Sydney, 1 January 2016 – I set a new year’s resolution to read one book per week. That’ll be more than 50 by year’s end.


Indonesia, 10 January 2016 – I’m lying on the beach consuming my first victim, Misbehaving, a book about behavioural economics by Richard Thaler. Entertaining and informative.


Canberra, 1 June 2016 – I’m stuck on Chapter 3, realising that I myself am not behaving as planned. Time to find some time.


“Tsundoku” – Japanese, literally meaning ‘a pile of unread books’


In Zero to One, PayPal co-founder and Facebook’s first investor Peter Thiel asks would-be entrepreneurs, job applicants and students to look for contrarian truths, ‘secrets’ in the world around them. If you can discover facts that nearly no one else believes, you’re setting yourself up for monopoly and success.

I have a secret about books. Their value isn’t in ideas but actionable insights.

What is an actionable insight? It’s a technique, concept or piece of advice that you can implement to improve your life or the lives of others. It’s not simply about understanding a theory. It requires doing something new.

It’s the difference between reading merely to know and reading to create a better world.

This is why I read non-fiction. It’s focus on reality is more conducive than fiction to actionable insights, although we can’t deny that fiction has a lot to teach us about the human condition. Non-fiction just tends to be more actionable.

I finished Richard Thaler’s Misbehaving on the 9th of June. Since then, I’ve chosen to maintain the goal of more than 50 books by the end of the year. This means two books per week. Where is that time?



– the average number of hours a U.S. citizen spends watching TV per day


‘Reading more books’ is on most people’s life to-do lists, but we never quite get around to it. One of the main reasons, we tell ourselves, is that we’re too busy.

If you read 20 pages per day (say, 10 in the morning and 10 before bed), you could finish roughly one book per fortnight. That’s 26 books per year. That could change your life – for about 30 minutes each day.

When you consider how much time we fritter away on social media or Netflix-no-chill, this is completely do-able.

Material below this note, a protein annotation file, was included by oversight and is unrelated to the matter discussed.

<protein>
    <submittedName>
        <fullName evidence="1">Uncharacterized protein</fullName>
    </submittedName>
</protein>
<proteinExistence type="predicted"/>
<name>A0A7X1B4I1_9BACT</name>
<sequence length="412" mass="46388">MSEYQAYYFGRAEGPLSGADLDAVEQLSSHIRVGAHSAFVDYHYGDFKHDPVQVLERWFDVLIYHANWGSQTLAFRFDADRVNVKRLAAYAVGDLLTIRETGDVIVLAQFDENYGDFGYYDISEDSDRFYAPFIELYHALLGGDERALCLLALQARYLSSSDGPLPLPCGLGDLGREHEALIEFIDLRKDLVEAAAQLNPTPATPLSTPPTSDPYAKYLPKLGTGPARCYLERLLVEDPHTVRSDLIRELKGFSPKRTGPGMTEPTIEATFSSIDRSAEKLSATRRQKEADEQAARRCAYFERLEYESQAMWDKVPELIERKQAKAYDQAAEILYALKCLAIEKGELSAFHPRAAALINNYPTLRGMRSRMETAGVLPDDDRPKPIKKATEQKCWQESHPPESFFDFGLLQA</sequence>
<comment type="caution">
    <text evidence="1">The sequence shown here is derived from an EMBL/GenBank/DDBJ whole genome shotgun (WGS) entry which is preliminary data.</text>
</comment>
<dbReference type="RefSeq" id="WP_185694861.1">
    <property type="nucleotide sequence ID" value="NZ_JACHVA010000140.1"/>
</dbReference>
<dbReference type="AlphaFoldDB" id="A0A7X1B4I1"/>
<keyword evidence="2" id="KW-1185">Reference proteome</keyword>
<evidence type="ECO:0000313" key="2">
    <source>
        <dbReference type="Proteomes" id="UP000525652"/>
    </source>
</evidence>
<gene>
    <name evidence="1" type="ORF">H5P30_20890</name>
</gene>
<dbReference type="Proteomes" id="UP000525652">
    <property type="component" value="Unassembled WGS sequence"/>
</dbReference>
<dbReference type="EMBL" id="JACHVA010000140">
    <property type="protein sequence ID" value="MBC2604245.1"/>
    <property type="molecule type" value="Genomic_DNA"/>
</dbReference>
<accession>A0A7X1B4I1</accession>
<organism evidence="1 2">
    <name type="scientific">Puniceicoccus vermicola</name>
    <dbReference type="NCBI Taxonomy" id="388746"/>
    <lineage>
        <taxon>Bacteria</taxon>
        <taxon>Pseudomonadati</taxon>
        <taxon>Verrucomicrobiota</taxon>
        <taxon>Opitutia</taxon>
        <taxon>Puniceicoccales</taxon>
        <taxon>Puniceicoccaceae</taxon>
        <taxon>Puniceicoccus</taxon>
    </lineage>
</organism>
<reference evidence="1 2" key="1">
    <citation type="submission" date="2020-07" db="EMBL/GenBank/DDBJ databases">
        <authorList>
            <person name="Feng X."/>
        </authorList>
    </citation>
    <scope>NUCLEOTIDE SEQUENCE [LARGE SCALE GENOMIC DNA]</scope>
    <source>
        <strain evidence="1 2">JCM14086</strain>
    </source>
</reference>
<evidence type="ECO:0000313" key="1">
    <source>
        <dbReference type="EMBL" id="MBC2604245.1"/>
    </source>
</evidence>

What’s more, it’s a bargain. Some of the world’s greatest men and women have transcribed their deepest thoughts in long form. If anyone complains about a lack of good mentors or teachers, they only need a bookstore.


“It is entirely possible to be a jack of all trades, master of many.”

– Tim Ferriss, angel investor, podcaster and NYT bestselling author


One of the benefits of reading widely and well is the ability to form connections between disparate fields. Far from becoming a useless generalist or dilettante, someone who can synthesise or conjoin separate concepts is uniquely valuable.

In the business world, such people are known as innovation brokers. To take the nearest example, see how the letters and words in this sentence are evenly-spaced and aesthetically-shaped? This is thanks to Steve Jobs, who tied calligraphy to computing to produce the typography in the first Mac.

In academia, drawing connections is one of the most compelling ways to be original. For instance, Will MacAskill, Oxford professor, proponent of the Effective Altruism movement and, at 29 years of age, possibly the world’s youngest tenured professor of philosophy, based his PhD thesis on an analogy between how to choose the ethical course of action under uncertainty and how votes are aggregated in elections.


30, 000 days – the length of a 90-year human lifespan…in days



The name of this blog is designed to remind us how short life is and not to waste it. And yet, thirty thousand days is long. As Seneca said, “it is not that we have a short space of time, but that we waste much of it.” Put together, we should refuse to squander time, but we can afford to think long-term and be growth-oriented. Reading fits these aims nicely.

This blog is partly a cheap trick to use social accountability to hold me to my original goal. It’s also a way to consolidate what I learn, share it with others, and encourage them to do the same.

I’ve chosen to present two actionable insights from each of the books I’ve read. Any more items per book is too many to remember, and this blog is about implementation.

I have three criteria for choosing which insights to preserve. They conveniently fit into the acronym, ‘USE’…


Unique – one or both of my insights may be totally different to what you get out of the same book. But they will reflect the lessons I felt were most important at the time.

Specific – advice like ‘be yourself’ or ‘dream big’ might be inspiring, but it’s too general to be useful. NASA wouldn’t have got the Apollo astronauts to the moon if it had just told them to ‘reach for the stars’ (although apparently, as the saying goes, shooting for the moon lets you land among the stars).

Executable – like a computer program, an actionable insight must be an instruction that is capable of being performed.




Our personalities are a collection of habits. Improving them is worth it. Let’s see what some of the world’s best non-fiction books and greatest humans have to offer.


P.S. If you want to borrow any of the books in this blog just let me know.